Did you know that the Italian Grand Prix is the oldest of all Formula One races? Held since 1911, it’s a historic event that any racing fan should try to see at least once in their lifetime. But there’s more to this race than just its age – here are some other interesting facts about the Italian Grand Prix that might surprise you.
For instance, did you know that…
– The track is incredibly challenging, with lots of tight corners and elevation changes.
– Only two drivers have ever won the race three times?
– There have been quite a few accidents over the years, including one death in 1994.
If you’re interested in learning more about one of F1’s most iconic races you are just a sports essay writer who needs fresh ideas for your writing, keep reading. I’ll dive into all of these things and more, so you can come away with a better understanding of what makes the Italian Grand Prix so special.
1. The perfect nickname
The Monza track is largely made up of long straights and chicanes, with cars reaching speeds of up to 225mph – the quickest on the F1 schedule. So, it’s no surprise that the venue has been given the nickname “Temple of Speed”.
2. One of the originals
The home of the Italian Grand Prix is one of just four tracks remaining on the calendar that F1 raced on during the sport’s inaugural season in 1950. The others are the Circuit de Monaco, Spa-Francorchamps, and Silverstone.
3. Several changes
Several different layouts have been used for the Italian Grand Prix at Monza. From 1950 to 1954, the circuit didn’t include any chicanes, with uninterrupted runs to Curva Grande and Curve di Lemos The final corner was then re-profiled and for several years it was combined with the banked oval circuit.
In 1972 a chicane was introduced on the pit straight and the Variante Ascari was turned into a left-right-left complex to slow the cars down. The first chicane was replaced by a new one in 1976, and another was added before the Curve di Lesmos and the Ascari section were tweaked. Finally, in 2000, the opening Variante Rettifilo chicane was changed into a two-part corner.
4. On the top step of the podium
Michael Schumacher is the most successful driver at the Italian Grand Prix with five wins to his name.
Nelson Piquet is second with four victories, while Sebastian Vettel has the most triumphs on the 2015 F1 grid with three wins, most recently in 2013.
Since the first F1 season, Ferrari has taken 18 victories – the most of any team in the sport’s history. McLaren is next up with 10 wins, while Williams has registered six first-place finishes.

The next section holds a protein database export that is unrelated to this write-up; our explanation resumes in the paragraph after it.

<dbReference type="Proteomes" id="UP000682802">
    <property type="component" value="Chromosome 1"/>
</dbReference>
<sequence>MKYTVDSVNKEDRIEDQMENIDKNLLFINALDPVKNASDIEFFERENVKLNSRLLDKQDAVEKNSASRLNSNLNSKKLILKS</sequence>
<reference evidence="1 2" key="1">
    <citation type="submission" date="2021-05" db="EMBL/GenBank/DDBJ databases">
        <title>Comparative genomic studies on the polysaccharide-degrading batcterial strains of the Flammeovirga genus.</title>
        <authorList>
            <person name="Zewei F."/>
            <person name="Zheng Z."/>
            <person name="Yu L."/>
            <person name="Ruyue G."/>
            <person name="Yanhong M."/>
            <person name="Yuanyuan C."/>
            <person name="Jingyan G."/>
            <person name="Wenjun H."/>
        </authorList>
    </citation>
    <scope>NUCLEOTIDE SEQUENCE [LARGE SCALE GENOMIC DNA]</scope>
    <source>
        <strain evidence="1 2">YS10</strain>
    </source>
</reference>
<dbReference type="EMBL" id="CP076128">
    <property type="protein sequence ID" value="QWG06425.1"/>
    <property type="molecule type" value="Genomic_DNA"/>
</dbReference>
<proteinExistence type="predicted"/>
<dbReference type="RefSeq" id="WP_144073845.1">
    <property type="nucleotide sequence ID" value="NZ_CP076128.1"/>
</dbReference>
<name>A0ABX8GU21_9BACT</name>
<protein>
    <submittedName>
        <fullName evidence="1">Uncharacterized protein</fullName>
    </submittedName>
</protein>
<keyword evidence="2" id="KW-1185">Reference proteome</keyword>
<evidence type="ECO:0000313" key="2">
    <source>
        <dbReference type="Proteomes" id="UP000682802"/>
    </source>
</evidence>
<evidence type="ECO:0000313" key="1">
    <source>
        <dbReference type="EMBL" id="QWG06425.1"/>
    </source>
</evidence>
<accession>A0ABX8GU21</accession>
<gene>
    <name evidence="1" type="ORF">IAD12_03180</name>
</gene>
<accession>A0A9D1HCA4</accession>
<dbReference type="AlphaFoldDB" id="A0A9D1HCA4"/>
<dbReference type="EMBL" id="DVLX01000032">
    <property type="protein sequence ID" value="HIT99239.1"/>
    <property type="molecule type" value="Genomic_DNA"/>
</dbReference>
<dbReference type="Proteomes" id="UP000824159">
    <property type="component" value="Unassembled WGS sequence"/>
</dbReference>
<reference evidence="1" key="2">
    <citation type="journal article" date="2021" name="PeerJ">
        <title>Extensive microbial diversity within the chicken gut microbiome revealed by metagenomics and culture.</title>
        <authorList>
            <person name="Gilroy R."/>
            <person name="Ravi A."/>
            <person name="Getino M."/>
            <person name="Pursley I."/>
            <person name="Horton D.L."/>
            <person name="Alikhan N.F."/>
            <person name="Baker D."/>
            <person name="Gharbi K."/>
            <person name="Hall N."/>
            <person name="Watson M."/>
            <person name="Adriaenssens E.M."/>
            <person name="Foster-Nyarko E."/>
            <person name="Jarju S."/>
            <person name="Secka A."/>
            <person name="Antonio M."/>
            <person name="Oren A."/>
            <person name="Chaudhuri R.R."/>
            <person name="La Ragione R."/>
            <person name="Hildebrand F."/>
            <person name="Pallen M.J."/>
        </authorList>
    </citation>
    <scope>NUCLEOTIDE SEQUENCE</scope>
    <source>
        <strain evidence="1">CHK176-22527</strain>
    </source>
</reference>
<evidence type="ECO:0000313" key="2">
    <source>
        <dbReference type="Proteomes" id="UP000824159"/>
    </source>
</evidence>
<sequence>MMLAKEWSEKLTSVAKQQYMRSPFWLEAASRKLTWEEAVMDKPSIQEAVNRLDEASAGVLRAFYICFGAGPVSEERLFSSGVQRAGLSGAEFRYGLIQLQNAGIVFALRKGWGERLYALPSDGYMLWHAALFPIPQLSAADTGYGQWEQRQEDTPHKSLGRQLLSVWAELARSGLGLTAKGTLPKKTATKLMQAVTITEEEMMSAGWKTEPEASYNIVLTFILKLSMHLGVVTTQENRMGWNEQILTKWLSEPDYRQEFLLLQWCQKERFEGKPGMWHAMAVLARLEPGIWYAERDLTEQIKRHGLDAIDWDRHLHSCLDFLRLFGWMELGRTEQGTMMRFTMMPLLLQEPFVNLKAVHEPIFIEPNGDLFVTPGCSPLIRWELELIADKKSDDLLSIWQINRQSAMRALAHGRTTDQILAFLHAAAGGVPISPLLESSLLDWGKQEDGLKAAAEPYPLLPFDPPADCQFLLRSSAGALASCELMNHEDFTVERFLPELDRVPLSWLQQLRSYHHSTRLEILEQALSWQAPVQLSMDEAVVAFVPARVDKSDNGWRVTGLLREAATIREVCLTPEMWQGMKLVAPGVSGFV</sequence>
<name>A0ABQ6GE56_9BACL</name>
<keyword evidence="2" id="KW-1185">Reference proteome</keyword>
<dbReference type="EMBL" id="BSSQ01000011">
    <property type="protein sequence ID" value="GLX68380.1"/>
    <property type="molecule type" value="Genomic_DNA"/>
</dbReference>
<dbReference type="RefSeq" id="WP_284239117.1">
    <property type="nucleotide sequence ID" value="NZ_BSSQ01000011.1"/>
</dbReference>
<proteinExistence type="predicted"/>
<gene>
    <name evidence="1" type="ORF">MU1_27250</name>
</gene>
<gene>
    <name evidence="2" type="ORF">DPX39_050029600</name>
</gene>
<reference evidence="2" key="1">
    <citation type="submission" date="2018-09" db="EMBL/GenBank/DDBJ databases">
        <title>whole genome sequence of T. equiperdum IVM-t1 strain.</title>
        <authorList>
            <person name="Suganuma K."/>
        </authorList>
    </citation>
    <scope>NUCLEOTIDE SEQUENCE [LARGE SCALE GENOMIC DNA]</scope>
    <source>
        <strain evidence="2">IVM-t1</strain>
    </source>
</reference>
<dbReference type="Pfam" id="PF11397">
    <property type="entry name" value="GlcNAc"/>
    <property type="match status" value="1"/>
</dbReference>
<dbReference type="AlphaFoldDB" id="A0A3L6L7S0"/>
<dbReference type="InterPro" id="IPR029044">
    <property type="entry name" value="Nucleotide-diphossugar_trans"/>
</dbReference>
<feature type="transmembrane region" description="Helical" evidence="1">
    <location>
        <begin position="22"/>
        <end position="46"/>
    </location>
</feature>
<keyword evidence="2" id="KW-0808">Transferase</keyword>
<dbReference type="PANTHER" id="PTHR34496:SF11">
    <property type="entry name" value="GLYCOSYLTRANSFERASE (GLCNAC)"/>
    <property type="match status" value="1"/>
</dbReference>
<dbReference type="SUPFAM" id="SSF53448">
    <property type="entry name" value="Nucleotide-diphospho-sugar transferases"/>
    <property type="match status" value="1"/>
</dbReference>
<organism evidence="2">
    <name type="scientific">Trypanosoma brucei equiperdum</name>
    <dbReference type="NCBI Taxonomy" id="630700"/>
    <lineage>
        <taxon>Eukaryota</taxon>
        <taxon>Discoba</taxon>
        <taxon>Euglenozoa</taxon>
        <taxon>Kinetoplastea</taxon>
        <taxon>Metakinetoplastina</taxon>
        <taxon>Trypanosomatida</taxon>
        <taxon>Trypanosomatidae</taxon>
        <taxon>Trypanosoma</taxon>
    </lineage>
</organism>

5. Home crowd
Monza is not only famous for its speed and exciting racing but also its amazing atmosphere and fans – dominated by Ferrari’s Tifosi, who will be cheering on Sebastian Vettel and Kimi Raikkonen this season.
6. A yearly visit
This year’s race is the 66th time that the Italian Grand Prix has featured on the F1 calendar, and the 65th to take place at Monza – in 1980 the Imola circuit was the host. However, the race’s future is currently in doubt due to a lack of funding.
7. Italian champions
There have been two F1 world champions from Italy – Giuseppe Farina took the maiden driver’s title in 1950, and Alberto Ascari won back-to-back championships in 1952 and 1953.
In total, 15 Italian drivers have won F1 races, with the most recent being Giancarlo Fisichella. He won the 2006 Malaysian Grand Prix for Renault.
8. Hot lap
Juan Pablo Montoya’s 1:19.525 lap of Monza during practice for the 2004 Italian GP is widely regarded as the quickest ever in F1, with an average speed of 262.242kph (162.95mph). Michael Schumacher’s 2003 win is the shortest race time in F1 at 1 hour 14 minutes and 19 seconds, with an average speed of 247.585kph (153.842mph).
9. A quick exit
Marco Apicella’s F1 career is famous for being the shortest in the sport. He raced at the 1993 Italian Grand Prix for Jordan, qualifying in 23rd place. However, he retired after a collision at the first chicane on the opening lap, just 800m after the start line.
10. 110 days
Monza was first opened in September 1922 and hosted its first-ever race later that month. According to the circuit’s official website, it took just 110 days to complete the original road circuit and the banked overall, using 3,500 workers.
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